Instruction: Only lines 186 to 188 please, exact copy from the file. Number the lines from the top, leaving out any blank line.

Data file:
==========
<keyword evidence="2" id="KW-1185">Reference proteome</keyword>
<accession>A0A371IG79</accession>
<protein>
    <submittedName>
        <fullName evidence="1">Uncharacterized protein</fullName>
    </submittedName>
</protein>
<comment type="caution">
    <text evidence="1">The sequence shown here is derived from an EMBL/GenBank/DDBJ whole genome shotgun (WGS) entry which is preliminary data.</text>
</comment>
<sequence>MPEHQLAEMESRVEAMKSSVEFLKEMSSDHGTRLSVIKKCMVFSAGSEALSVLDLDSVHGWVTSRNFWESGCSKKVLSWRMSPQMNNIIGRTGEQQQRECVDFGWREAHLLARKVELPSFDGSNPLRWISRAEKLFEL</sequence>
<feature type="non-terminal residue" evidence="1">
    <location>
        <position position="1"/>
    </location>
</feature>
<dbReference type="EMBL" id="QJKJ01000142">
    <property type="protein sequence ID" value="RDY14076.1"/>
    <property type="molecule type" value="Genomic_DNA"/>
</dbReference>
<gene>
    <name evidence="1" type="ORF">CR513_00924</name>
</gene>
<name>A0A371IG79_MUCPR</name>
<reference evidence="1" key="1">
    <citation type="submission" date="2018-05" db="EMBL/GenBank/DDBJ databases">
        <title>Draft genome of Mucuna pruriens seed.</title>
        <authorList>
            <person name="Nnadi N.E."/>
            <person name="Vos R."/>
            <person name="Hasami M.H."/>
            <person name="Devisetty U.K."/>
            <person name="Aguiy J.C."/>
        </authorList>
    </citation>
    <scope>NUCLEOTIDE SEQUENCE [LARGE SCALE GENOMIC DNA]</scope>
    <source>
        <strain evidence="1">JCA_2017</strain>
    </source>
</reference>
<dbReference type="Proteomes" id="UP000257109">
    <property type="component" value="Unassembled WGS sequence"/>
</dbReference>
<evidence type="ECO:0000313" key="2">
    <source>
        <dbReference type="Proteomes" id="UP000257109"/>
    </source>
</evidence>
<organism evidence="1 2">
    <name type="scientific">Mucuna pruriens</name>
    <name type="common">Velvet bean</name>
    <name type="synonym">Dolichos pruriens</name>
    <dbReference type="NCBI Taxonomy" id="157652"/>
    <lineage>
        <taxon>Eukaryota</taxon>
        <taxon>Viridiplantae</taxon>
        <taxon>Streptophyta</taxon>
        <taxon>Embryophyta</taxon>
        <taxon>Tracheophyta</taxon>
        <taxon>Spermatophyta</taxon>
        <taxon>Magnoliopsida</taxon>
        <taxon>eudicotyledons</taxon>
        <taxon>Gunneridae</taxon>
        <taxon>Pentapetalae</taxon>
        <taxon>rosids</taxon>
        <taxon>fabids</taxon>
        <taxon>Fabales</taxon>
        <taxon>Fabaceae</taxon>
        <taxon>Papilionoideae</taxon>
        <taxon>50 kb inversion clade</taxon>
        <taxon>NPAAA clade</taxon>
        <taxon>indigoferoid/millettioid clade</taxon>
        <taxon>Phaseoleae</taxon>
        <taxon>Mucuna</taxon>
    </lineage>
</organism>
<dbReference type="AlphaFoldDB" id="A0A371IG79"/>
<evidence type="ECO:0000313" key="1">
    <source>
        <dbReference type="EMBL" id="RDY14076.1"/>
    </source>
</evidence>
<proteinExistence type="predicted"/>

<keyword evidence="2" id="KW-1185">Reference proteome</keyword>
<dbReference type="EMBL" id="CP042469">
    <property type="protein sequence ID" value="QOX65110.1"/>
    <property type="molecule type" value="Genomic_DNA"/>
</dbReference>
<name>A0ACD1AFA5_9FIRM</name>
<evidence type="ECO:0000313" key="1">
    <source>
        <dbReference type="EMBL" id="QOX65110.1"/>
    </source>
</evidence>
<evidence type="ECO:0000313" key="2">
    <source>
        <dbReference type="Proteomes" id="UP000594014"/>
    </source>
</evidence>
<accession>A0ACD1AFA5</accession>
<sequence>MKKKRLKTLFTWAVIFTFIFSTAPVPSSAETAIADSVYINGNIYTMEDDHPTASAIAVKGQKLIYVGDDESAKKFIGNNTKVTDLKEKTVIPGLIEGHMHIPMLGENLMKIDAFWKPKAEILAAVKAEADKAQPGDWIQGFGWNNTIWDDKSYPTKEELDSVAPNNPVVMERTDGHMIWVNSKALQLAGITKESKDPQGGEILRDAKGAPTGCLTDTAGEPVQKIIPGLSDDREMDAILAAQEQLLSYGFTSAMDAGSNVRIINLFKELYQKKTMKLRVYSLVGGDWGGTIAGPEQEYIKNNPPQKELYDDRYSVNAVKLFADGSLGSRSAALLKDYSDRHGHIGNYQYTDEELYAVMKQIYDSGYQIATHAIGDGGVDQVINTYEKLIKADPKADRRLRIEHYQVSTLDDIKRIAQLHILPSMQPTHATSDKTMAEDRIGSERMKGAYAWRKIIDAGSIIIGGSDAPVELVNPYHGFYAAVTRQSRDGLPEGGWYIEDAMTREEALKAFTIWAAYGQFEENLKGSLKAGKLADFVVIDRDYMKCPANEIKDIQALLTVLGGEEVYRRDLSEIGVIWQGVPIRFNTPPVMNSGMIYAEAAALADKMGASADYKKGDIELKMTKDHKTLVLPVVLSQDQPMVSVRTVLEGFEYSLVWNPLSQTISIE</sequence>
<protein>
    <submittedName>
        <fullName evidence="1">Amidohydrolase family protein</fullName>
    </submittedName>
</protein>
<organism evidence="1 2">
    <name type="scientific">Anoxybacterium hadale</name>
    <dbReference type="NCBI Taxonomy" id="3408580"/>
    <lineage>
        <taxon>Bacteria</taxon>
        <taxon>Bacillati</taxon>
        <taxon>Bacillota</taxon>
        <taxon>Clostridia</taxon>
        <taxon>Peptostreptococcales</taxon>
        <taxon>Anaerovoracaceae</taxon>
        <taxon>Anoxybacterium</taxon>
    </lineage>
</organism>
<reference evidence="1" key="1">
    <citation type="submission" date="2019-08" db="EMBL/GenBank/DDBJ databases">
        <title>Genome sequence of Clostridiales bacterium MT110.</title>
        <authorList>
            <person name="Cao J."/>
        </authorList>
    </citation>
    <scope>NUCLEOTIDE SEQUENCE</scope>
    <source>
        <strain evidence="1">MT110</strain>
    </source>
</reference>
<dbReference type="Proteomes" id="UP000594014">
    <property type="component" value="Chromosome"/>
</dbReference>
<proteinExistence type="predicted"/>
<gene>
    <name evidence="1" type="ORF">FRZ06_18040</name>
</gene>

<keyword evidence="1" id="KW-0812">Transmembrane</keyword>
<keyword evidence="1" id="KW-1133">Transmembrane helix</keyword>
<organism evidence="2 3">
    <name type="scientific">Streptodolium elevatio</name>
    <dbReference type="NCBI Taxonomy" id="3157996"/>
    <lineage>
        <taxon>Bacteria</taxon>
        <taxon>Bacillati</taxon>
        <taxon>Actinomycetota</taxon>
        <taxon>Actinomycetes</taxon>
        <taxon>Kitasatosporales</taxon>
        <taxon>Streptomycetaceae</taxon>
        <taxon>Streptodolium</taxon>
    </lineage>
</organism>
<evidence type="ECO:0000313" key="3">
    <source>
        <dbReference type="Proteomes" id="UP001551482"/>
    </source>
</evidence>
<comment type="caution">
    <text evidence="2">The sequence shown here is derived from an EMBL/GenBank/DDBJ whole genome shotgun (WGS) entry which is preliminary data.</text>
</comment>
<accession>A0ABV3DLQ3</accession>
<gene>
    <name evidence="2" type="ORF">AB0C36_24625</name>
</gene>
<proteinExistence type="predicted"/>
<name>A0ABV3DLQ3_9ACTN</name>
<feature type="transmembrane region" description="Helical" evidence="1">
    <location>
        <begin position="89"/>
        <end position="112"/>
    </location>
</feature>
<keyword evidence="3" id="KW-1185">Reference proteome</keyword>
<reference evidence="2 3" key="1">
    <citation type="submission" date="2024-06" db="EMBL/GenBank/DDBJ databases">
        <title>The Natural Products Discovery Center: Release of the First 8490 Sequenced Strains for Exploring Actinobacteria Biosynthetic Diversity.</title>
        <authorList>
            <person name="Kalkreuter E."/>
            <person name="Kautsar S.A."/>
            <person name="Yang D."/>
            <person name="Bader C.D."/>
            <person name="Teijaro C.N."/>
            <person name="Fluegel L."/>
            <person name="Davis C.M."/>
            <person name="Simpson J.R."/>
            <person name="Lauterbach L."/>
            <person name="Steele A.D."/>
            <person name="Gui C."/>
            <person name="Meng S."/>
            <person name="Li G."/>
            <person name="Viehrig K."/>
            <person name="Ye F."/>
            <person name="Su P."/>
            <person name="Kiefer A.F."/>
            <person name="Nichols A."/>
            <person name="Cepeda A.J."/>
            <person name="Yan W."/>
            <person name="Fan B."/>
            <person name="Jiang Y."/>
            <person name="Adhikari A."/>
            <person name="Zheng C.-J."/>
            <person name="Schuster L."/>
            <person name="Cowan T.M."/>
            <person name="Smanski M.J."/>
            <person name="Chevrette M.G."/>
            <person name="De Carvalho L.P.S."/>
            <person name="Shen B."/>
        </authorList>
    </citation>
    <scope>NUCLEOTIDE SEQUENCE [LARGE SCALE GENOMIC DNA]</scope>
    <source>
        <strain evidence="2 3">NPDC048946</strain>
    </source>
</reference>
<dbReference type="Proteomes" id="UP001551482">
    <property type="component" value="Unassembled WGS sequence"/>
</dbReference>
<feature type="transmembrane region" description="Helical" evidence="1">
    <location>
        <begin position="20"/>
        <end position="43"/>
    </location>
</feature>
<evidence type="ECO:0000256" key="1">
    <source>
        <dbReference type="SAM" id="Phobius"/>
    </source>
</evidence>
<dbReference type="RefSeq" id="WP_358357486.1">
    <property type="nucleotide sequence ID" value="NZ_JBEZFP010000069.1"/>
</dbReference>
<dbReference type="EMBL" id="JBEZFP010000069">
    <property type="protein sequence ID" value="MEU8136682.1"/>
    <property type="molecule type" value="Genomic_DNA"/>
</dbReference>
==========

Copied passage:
            <person name="Simpson J.R."/>
            <person name="Lauterbach L."/>
            <person name="Steele A.D."/>